2021-4: Judge’s Use of Photographs with Colleagues for Campaign Purposes

2021-4:  Judge’s Use of Photographs with Colleagues for Campaign Purposes

IJEC Opinion No. 2021-4

TOPIC:  A candidate-judge’s use of a photograph with non-candidate judicial colleagues for campaign purposes. 

DIGEST:  A candidate-judge may use a photograph taken with non-candidate judicial colleagues for campaign purposes where the photograph was taken at a public event and does not suggest endorsement on the part of the candidate-judge’s colleagues.

REFERENCES:  Illinois Supreme Court Rules 45, 62A, 65C(1), 67A(3)(a), 67A(3)(d)(ii), 67B(1)(b)(ii), and 67.B(1)(b)(iv); In re Steigmann, 17-CC-1 (August 13, 2018); Saefke v. Vande Walle, 279 N.W.2d 415, 417 (ND 1979); Rule 4.1(A)(10), ABA Model Code of Judicial Conduct; Rule 4.2(B)(8), Pennsylvania Code of Judicial Conduct; Inquiry Concerning a Judge, Sean M.A. Hatfield, State of Kansas Hearing Panel for Formal Judicial Complaints, No. 2348 (July 16, 2021); IJEC Judicial Election/Campaign FAQ’s, Question 18, page 4 (September 30, 2019); IJEC Opinion 94-3 (January 14, 1994); Judicial Conduct Reporter, Vol. 6, No. 1, Spring 1984; California Judges Association Opinion No. 36 (1987); Indiana Commission on Judicial Qualifications Opinion No. 1-14; Indiana Commission on Judicial Qualifications, Advisory Opinion No. 1-14; Florida Judicial Ethics Advisory Committee, Opinion 2010-18 (June 16, 2010); Florida Judicial Ethics Advisory Committee, Opinion 2014-10 (May 20, 2012); Montana Commissioner of Political Practices, Opinion Letter COPP-2015-AO-002, (March 24, 2015); New Mexico Advisory Committee on the Code of Judicial Conduct, Opinion 92-3, August 1992; New York Advisory Committee on Judicial Ethics, Opinion 07-135, October 18, 2007; New York Advisory Committee on Judicial Ethics, Opinion 05-101 (September 8, 2005; clarified and reissued June 20, 2019); Judicial Standards Commission of the State of North Carolina, Memo to North Carolina Judiciary, December 17, 2015; Ohio Board of Commissioners on Grievances and Discipline, Opinion No. 2003-8 (December 5, 2003); Texas Ethics Commission, Ethics Advisory Opinion No. 561 (June 17, 2021); Washington Public Disclosure Commission, Interpretation No. 00-03, July 25, 2000, amended June 28, 2012; and Washington Ethics Advisory Committee, Opinion 88-03 (March 11, 1988).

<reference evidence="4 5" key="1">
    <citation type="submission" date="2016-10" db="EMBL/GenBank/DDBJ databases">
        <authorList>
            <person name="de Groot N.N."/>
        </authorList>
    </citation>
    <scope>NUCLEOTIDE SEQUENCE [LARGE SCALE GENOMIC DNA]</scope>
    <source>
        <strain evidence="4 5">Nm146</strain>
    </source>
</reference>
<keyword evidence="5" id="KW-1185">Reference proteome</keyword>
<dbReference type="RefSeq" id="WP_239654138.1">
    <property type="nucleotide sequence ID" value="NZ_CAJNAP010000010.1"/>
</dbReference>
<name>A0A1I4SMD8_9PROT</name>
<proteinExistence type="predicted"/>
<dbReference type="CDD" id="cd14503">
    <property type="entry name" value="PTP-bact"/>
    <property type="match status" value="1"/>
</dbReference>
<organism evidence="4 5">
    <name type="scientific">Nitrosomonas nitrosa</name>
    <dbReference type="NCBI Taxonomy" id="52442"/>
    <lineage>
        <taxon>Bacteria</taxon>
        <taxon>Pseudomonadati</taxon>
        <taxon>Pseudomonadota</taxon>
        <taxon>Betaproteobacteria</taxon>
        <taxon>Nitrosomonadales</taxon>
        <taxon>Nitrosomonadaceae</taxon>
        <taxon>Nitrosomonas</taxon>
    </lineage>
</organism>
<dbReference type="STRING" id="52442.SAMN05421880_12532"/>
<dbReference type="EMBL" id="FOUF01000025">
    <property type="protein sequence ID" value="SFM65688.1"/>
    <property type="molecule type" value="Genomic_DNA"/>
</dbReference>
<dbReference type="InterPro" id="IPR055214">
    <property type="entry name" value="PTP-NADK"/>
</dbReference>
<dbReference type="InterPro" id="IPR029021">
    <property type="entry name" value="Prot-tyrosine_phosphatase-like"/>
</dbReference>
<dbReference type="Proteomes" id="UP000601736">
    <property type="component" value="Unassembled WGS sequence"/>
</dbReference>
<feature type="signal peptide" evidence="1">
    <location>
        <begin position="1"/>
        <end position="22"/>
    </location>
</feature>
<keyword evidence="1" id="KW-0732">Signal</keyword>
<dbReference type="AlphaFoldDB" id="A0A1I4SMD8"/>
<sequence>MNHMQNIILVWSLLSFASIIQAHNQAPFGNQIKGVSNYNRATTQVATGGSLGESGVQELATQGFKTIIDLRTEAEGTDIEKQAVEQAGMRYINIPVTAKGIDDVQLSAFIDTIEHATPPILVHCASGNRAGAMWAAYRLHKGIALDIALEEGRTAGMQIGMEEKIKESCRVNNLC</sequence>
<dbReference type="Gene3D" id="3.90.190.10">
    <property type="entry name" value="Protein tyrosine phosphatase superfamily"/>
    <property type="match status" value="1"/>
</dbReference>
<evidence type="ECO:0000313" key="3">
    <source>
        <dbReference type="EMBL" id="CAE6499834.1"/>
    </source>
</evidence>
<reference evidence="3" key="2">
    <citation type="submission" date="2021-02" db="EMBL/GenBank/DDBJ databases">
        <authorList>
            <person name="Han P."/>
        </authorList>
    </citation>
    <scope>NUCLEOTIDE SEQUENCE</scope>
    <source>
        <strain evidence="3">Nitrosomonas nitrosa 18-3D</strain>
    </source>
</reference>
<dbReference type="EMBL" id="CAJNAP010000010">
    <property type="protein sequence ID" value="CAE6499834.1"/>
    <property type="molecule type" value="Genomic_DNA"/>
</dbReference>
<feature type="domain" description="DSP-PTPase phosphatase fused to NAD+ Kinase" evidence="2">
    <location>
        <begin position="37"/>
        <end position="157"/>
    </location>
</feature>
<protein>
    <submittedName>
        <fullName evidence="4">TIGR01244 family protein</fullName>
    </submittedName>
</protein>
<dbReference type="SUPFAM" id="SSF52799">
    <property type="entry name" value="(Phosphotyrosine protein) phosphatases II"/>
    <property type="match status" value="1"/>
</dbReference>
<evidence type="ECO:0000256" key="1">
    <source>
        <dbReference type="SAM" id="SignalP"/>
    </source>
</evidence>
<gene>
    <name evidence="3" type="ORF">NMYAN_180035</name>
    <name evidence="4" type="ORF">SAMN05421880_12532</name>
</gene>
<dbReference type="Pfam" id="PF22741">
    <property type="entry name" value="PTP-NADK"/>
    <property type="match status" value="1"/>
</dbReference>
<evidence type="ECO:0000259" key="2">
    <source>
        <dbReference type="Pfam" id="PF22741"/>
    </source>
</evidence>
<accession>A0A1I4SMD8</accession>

FACTS:   The inquiring judge is a judicial candidate who wishes to use a photograph of the judge in campaign literature.  The photograph depicts not only the judge, but several judicial colleagues; the other judges are not presently candidates for judicial office.  All judges are wearing their judicial robes.  The photograph was taken at the unveiling of a historical portrait being placed on display at the courthouse in a public area of the courthouse.

QUESTION:  Does the Code of Judicial Conduct prohibit a judge from using the photograph in campaign literature?

OPINION:   Just as a picture is said to be worth a thousand words, the ethical issues that might arise from the use of a photograph for campaign purposes are many and multifaceted.  Considered as simply another form of campaign “statement,” the fundamental rule applicable here is that a photograph must not “knowingly misrepresent the identity, qualifications, present position or other fact concerning the candidate or an opponent.”  Supreme Court Rule 67A(3)(d)(ii).  A photograph that creates the false impression that some person has endorsed a judicial candidate – especially if that person is themselves ethically prohibited from making such an endorsement – would violate this prohibition.